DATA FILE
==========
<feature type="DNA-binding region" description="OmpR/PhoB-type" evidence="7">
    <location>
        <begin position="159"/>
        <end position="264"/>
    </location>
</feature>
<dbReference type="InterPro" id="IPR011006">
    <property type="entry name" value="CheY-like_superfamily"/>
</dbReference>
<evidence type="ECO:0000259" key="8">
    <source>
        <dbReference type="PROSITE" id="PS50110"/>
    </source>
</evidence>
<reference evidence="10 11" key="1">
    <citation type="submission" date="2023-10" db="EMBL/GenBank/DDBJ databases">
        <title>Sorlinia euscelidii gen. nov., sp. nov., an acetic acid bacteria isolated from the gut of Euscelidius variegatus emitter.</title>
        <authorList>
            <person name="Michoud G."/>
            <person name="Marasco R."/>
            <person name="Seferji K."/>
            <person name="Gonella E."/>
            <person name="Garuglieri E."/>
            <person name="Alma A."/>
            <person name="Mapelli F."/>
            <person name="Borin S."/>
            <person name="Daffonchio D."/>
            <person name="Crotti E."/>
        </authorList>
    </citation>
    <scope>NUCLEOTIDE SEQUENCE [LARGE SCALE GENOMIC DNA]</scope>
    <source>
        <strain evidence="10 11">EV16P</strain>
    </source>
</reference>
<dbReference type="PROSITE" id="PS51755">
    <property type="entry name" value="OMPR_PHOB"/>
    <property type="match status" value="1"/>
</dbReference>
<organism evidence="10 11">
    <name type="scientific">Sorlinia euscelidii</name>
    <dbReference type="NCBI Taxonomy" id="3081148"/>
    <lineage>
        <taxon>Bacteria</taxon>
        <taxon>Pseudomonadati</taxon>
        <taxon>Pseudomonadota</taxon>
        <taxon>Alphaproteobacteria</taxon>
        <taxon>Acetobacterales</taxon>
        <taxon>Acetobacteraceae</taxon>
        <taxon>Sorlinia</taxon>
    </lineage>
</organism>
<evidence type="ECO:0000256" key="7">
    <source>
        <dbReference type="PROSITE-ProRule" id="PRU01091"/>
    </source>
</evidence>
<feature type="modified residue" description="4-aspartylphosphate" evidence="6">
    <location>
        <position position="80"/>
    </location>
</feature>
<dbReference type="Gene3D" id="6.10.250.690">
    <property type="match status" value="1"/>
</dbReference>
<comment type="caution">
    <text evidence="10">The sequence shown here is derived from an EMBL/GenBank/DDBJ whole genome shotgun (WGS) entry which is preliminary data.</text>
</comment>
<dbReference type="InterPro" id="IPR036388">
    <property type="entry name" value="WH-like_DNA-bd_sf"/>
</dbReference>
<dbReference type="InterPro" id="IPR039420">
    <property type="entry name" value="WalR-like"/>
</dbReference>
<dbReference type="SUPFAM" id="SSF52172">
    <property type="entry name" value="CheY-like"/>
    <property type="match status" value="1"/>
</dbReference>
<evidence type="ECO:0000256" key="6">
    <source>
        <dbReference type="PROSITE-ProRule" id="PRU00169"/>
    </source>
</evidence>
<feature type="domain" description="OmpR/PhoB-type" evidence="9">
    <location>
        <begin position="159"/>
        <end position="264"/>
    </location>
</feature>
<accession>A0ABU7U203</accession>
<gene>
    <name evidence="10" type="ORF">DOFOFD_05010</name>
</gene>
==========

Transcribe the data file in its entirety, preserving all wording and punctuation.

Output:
<feature type="DNA-binding region" description="OmpR/PhoB-type" evidence="7">
    <location>
        <begin position="159"/>
        <end position="264"/>
    </location>
</feature>
<dbReference type="InterPro" id="IPR011006">
    <property type="entry name" value="CheY-like_superfamily"/>
</dbReference>
<evidence type="ECO:0000259" key="8">
    <source>
        <dbReference type="PROSITE" id="PS50110"/>
    </source>
</evidence>
<reference evidence="10 11" key="1">
    <citation type="submission" date="2023-10" db="EMBL/GenBank/DDBJ databases">
        <title>Sorlinia euscelidii gen. nov., sp. nov., an acetic acid bacteria isolated from the gut of Euscelidius variegatus emitter.</title>
        <authorList>
            <person name="Michoud G."/>
            <person name="Marasco R."/>
            <person name="Seferji K."/>
            <person name="Gonella E."/>
            <person name="Garuglieri E."/>
            <person name="Alma A."/>
            <person name="Mapelli F."/>
            <person name="Borin S."/>
            <person name="Daffonchio D."/>
            <person name="Crotti E."/>
        </authorList>
    </citation>
    <scope>NUCLEOTIDE SEQUENCE [LARGE SCALE GENOMIC DNA]</scope>
    <source>
        <strain evidence="10 11">EV16P</strain>
    </source>
</reference>
<dbReference type="PROSITE" id="PS51755">
    <property type="entry name" value="OMPR_PHOB"/>
    <property type="match status" value="1"/>
</dbReference>
<organism evidence="10 11">
    <name type="scientific">Sorlinia euscelidii</name>
    <dbReference type="NCBI Taxonomy" id="3081148"/>
    <lineage>
        <taxon>Bacteria</taxon>
        <taxon>Pseudomonadati</taxon>
        <taxon>Pseudomonadota</taxon>
        <taxon>Alphaproteobacteria</taxon>
        <taxon>Acetobacterales</taxon>
        <taxon>Acetobacteraceae</taxon>
        <taxon>Sorlinia</taxon>
    </lineage>
</organism>
<evidence type="ECO:0000256" key="7">
    <source>
        <dbReference type="PROSITE-ProRule" id="PRU01091"/>
    </source>
</evidence>
<feature type="modified residue" description="4-aspartylphosphate" evidence="6">
    <location>
        <position position="80"/>
    </location>
</feature>
<dbReference type="Gene3D" id="6.10.250.690">
    <property type="match status" value="1"/>
</dbReference>
<comment type="caution">
    <text evidence="10">The sequence shown here is derived from an EMBL/GenBank/DDBJ whole genome shotgun (WGS) entry which is preliminary data.</text>
</comment>
<dbReference type="InterPro" id="IPR036388">
    <property type="entry name" value="WH-like_DNA-bd_sf"/>
</dbReference>
<dbReference type="InterPro" id="IPR039420">
    <property type="entry name" value="WalR-like"/>
</dbReference>
<dbReference type="SUPFAM" id="SSF52172">
    <property type="entry name" value="CheY-like"/>
    <property type="match status" value="1"/>
</dbReference>
<evidence type="ECO:0000256" key="6">
    <source>
        <dbReference type="PROSITE-ProRule" id="PRU00169"/>
    </source>
</evidence>
<feature type="domain" description="OmpR/PhoB-type" evidence="9">
    <location>
        <begin position="159"/>
        <end position="264"/>
    </location>
</feature>
<accession>A0ABU7U203</accession>
<gene>
    <name evidence="10" type="ORF">DOFOFD_05010</name>
</gene>